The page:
Today's News

  • ‘The Glass Castle’ leaves you wanting more

    “The Glass Castle: A Memoir,” by Jeanette Walls, was published in 2005 and was on the Best Seller list for 100 weeks. With that kind of publicity, one would think this would be a marvelous book. The story details the life of Jeanette Walls, as she grew up in her (more than) dysfunctional family.  
    Moving from Arizona to California to Virginia in a matter of a few years, with periods of homelessness, the family was dirt poor. Walls reflects on all the emotional damage done by her mother and father, and the book becomes extremely emotional extremely fast.

  • Comparing American and European teens

    Summer is the perfect time to relax, let loose and explore. All around the globe, adolescents spend the entire school year planning and dreaming about their summer vacations.
    Naturally, with each geographical region comes a different plan and a different dream, mostly because of the opportunities given within each area.
    While I cannot speak for every continent on the planet, I have had my fair share of summers in both the United States and Europe and they are both very different experiences.
    While summer in the United States generally implies summer camp or sightseeing with parents, a European summer gives teens much more responsibility and freedom.

  • Animal Shelter 08-21-11

    The Los Alamos Animal Shelter, 226 East Road, 662-8179, has a great selection of on-site adoptable pets; others are in foster care with loving, temporary homes.
    Pardon our construction. We are installing solar hot water, so the shelter has been closed to prevent accidents. If you need some help, call a volunteers at 412-3451.
    It’s summer, remember that pets also suffer when the temperature rises. Cooling animals (dogs, rabbits, cats) by giving them a “cool” bath or shower to help keep their body temperature down.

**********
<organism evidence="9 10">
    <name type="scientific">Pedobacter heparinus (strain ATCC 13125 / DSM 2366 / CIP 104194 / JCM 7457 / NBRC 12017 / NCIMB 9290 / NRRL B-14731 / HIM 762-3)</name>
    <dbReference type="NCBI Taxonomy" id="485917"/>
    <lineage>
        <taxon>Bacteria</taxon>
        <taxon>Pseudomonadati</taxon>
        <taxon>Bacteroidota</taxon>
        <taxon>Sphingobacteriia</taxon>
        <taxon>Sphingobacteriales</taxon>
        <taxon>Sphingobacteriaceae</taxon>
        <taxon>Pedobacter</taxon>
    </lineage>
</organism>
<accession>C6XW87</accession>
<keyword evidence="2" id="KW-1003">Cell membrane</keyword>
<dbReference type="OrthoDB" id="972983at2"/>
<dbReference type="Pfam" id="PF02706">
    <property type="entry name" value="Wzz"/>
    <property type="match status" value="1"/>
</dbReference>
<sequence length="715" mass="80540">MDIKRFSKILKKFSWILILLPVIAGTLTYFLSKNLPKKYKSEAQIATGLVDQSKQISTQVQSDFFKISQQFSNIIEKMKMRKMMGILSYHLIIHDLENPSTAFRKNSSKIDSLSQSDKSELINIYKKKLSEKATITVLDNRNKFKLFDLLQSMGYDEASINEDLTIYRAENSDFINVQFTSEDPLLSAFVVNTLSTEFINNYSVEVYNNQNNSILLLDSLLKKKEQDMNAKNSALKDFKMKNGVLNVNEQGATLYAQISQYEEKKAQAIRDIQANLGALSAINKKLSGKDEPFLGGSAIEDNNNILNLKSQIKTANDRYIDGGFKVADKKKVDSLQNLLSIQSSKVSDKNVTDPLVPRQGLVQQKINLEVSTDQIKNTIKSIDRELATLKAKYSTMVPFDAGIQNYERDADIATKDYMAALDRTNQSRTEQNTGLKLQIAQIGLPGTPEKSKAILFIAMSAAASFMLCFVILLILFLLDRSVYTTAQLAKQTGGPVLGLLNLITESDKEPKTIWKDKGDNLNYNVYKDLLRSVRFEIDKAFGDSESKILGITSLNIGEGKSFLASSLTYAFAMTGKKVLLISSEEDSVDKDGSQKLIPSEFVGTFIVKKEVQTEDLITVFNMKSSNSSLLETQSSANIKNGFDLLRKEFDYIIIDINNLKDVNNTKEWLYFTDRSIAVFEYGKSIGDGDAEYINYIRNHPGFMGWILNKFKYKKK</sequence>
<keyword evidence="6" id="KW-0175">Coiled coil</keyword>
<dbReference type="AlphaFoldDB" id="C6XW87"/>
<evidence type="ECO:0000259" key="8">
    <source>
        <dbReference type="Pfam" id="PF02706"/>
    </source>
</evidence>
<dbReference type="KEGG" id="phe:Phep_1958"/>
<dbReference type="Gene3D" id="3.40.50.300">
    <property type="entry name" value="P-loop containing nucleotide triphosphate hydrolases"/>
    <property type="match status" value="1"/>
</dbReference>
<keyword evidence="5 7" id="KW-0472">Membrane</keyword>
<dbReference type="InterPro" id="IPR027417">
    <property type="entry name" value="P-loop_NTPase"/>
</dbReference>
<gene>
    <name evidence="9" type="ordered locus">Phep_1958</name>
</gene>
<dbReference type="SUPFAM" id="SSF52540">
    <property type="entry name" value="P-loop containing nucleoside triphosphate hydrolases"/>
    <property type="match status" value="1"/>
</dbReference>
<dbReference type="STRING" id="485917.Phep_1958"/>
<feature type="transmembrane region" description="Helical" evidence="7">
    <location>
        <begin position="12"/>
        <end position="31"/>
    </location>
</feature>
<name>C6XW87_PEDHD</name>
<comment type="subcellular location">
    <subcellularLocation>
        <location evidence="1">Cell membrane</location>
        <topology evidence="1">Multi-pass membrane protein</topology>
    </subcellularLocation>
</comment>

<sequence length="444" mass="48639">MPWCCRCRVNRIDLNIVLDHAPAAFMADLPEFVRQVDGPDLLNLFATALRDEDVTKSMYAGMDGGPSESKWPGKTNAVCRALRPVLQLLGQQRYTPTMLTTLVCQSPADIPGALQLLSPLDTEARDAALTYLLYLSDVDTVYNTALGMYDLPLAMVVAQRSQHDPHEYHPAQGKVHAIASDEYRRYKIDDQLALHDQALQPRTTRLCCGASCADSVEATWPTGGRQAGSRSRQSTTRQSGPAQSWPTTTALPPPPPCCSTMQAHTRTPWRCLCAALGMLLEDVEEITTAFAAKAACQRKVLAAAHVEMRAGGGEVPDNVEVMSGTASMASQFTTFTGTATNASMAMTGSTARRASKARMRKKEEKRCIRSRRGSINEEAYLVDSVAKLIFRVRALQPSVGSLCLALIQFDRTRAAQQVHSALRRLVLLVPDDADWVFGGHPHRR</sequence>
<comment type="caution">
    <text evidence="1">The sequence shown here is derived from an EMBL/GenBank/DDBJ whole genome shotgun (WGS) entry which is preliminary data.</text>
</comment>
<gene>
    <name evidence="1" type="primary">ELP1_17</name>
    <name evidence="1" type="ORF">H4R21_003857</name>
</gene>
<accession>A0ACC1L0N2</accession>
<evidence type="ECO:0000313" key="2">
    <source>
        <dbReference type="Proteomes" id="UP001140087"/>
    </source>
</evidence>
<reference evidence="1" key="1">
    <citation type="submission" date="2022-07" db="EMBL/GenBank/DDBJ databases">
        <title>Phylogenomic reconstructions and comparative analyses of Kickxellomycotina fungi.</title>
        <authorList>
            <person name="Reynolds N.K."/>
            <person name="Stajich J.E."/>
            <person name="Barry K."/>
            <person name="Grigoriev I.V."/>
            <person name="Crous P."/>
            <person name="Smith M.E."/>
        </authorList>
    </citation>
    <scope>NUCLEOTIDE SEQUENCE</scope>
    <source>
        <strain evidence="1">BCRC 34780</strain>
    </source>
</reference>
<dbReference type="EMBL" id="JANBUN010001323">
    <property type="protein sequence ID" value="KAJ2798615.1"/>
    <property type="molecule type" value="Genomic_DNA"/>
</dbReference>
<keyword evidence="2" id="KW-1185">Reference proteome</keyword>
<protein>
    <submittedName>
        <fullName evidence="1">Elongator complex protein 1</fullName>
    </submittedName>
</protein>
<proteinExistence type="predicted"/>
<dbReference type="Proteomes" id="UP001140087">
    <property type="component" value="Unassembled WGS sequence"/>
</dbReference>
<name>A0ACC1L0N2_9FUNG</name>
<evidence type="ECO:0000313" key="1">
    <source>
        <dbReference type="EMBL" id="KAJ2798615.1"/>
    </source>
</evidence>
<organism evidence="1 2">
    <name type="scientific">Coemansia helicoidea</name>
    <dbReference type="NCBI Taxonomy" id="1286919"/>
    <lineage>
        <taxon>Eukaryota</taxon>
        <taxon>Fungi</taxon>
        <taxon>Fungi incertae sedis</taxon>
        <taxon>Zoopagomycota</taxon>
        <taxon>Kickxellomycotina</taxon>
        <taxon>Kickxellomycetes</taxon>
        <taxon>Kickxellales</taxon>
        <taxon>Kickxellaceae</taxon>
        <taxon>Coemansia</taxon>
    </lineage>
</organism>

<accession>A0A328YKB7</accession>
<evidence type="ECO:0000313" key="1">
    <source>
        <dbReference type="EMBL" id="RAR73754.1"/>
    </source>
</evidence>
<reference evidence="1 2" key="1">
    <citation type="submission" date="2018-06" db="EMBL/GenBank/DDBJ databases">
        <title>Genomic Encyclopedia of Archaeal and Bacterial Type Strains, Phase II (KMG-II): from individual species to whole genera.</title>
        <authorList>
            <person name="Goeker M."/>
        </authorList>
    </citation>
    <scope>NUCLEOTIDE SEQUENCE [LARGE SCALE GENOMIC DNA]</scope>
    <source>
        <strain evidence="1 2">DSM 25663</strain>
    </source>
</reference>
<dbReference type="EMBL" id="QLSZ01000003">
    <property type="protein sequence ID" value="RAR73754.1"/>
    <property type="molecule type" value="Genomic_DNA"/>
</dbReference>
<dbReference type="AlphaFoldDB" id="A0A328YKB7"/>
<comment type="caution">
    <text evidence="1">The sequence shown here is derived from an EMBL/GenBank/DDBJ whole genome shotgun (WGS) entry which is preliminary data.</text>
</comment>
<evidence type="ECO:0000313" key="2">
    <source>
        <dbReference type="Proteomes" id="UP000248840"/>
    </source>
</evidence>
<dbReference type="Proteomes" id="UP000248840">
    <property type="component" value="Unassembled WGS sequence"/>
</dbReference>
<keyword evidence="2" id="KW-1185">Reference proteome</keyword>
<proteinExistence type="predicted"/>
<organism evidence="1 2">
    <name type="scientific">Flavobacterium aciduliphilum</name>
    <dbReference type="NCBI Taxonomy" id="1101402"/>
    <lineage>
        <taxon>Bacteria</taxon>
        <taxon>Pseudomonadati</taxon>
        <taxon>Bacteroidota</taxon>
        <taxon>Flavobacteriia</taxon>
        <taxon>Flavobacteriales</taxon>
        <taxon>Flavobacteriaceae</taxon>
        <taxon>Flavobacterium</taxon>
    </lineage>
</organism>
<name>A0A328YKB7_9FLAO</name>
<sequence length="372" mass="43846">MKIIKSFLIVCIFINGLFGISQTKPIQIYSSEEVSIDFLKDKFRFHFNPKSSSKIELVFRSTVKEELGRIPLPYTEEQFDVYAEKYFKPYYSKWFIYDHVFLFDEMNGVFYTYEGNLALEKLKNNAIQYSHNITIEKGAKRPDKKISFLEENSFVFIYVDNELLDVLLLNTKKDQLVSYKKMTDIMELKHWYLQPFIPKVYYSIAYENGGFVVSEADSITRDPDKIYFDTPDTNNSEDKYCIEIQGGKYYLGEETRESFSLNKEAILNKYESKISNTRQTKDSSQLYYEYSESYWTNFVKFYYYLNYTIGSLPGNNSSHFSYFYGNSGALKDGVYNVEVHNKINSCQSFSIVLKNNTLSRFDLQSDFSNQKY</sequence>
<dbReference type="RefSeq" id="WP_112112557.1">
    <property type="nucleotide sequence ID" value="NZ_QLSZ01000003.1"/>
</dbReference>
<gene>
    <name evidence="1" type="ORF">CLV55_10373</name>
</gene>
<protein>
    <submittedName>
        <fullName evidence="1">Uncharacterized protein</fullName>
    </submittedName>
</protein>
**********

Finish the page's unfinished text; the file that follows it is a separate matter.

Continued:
A cool towel on a tile floor to lay on, a cool towel or washcloth laying over the skin, next to a fan will also help cool the animal.
    Make sure they have plenty of cool water to drink as well.

  • News for Retirees 08-21-11

    Aug. 21-27, 2011
    For information, call the Betty Ehart Senior Center (BESC) at 662-8920, the White Rock Senior Center (WRSC) at 662-8200 and “Day Out” (adult day care, 8 a.m.-4 p.m.) at 661-0081. Reservations must be made by 10 a.m. for daily lunches.

    Betty Ehart

    8:45 a.m.    Cardio plus exercise
    10:30 a.m.    Advisory council
    11:30 a.m.    Lunch: Sweet ‘n sour pork
    1:30 p.m.    Pilates canceled
    7 p.m.    Ballroom dancing

    8:45 a.m.    Variety training
    10 a.m.    Low vision-hearing support group

  • Youth Activity Center schedule 08-21-11

    Youth Activity Center schedule
    Monday — Stripes pool
    Tuesday — Dodgeball
    Wednesday —   Movies and  munchies
    Thursday — Beads and wires
    Friday —   Endurance  games
    All children   promoted to third through eighth grade are welcome to join free of  charge.
    The  centers are  located at 475 20th Street (by Ashley Pond)  and  10 Sherwood Blvd., Piñon Park.